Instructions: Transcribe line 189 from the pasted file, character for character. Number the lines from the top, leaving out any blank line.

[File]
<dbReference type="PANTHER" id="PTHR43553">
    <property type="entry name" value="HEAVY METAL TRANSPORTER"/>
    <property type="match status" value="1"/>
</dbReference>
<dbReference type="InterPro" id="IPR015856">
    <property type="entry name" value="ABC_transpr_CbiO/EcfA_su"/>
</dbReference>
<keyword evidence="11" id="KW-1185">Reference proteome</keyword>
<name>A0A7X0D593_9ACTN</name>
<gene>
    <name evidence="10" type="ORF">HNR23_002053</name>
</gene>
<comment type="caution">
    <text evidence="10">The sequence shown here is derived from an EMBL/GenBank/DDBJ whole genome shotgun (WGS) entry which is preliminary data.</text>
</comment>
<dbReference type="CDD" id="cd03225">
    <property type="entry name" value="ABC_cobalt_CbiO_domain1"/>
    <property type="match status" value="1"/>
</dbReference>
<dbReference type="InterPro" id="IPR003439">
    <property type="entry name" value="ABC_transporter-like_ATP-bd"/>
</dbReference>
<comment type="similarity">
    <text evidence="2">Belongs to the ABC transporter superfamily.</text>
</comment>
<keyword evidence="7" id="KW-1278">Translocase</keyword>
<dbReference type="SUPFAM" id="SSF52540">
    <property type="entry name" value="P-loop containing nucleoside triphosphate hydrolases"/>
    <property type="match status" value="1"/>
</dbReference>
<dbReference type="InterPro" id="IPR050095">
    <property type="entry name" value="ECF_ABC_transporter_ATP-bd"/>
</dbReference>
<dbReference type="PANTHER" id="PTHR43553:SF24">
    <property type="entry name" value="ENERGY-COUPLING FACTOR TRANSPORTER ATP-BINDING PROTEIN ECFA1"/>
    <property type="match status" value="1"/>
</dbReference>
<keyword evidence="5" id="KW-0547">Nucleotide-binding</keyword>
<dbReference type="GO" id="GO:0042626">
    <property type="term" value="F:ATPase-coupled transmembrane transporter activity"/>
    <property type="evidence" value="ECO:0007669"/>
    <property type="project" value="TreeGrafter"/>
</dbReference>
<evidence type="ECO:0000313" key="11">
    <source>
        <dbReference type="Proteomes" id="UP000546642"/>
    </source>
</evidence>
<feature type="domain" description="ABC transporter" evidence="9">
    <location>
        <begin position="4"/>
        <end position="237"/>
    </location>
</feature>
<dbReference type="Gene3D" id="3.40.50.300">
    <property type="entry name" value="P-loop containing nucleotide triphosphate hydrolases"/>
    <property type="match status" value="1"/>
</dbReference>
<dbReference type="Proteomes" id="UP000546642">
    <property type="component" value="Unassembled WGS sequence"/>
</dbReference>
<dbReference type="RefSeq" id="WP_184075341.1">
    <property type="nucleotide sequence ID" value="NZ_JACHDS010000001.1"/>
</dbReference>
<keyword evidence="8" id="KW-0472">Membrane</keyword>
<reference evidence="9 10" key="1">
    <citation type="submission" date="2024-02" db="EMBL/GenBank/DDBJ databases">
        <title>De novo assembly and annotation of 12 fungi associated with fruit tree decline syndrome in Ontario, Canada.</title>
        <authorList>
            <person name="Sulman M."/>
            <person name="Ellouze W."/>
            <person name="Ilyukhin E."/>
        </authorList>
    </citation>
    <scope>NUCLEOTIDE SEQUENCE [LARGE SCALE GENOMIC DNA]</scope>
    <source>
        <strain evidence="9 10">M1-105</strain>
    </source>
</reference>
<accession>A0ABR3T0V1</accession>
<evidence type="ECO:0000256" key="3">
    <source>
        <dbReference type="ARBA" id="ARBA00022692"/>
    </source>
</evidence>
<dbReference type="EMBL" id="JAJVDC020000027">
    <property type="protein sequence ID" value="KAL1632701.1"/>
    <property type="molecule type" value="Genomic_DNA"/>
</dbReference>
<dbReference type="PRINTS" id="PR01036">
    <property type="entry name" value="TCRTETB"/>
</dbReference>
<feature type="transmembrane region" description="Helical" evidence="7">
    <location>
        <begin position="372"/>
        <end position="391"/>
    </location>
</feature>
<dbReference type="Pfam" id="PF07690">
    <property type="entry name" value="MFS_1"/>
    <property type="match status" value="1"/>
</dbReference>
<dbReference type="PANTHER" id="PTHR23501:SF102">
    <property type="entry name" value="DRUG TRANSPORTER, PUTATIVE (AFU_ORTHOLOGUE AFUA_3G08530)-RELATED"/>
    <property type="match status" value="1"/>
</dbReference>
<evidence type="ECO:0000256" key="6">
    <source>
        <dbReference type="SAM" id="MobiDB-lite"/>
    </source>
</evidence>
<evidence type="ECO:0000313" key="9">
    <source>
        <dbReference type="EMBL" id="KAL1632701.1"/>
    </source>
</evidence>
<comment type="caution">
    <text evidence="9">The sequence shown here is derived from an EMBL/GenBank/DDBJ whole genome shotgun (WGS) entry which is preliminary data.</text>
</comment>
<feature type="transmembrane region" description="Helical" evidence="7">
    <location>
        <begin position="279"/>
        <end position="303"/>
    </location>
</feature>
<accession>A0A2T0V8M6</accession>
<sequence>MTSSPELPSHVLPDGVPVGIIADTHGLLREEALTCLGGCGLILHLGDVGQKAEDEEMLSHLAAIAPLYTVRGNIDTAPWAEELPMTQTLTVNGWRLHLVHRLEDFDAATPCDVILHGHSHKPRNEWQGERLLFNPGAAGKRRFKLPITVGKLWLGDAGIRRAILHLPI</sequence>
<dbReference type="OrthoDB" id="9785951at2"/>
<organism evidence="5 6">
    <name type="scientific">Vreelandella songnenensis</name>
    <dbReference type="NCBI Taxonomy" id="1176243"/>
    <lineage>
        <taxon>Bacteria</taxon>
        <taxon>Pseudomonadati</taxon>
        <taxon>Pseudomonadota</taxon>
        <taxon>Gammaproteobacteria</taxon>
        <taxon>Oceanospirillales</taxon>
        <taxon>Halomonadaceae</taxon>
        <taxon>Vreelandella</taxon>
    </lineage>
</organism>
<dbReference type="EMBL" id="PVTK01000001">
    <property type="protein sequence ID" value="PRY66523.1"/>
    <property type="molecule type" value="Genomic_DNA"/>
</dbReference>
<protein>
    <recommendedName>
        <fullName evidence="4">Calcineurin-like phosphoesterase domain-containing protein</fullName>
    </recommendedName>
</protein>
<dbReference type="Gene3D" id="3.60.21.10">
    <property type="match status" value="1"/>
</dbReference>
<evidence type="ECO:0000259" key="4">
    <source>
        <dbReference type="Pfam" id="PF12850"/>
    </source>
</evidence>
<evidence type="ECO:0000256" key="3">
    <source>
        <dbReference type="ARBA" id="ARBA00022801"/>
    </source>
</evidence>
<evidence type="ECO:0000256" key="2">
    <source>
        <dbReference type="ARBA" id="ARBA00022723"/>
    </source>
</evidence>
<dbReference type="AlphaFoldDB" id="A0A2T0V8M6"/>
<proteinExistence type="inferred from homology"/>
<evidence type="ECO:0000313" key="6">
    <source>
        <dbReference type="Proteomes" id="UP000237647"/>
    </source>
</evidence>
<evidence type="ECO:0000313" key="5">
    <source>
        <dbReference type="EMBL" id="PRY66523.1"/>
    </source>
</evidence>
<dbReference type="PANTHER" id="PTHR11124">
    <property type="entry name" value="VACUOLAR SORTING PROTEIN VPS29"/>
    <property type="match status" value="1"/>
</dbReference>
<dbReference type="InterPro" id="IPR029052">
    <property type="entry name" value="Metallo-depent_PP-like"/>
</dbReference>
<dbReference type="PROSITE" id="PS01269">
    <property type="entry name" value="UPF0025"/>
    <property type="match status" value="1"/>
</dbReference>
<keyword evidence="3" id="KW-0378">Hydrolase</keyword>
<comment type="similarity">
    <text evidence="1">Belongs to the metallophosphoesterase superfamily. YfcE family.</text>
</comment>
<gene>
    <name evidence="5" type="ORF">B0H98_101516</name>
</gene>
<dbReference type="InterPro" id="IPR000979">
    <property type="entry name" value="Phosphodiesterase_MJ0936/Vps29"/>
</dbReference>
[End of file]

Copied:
    <property type="entry name" value="UPF0025"/>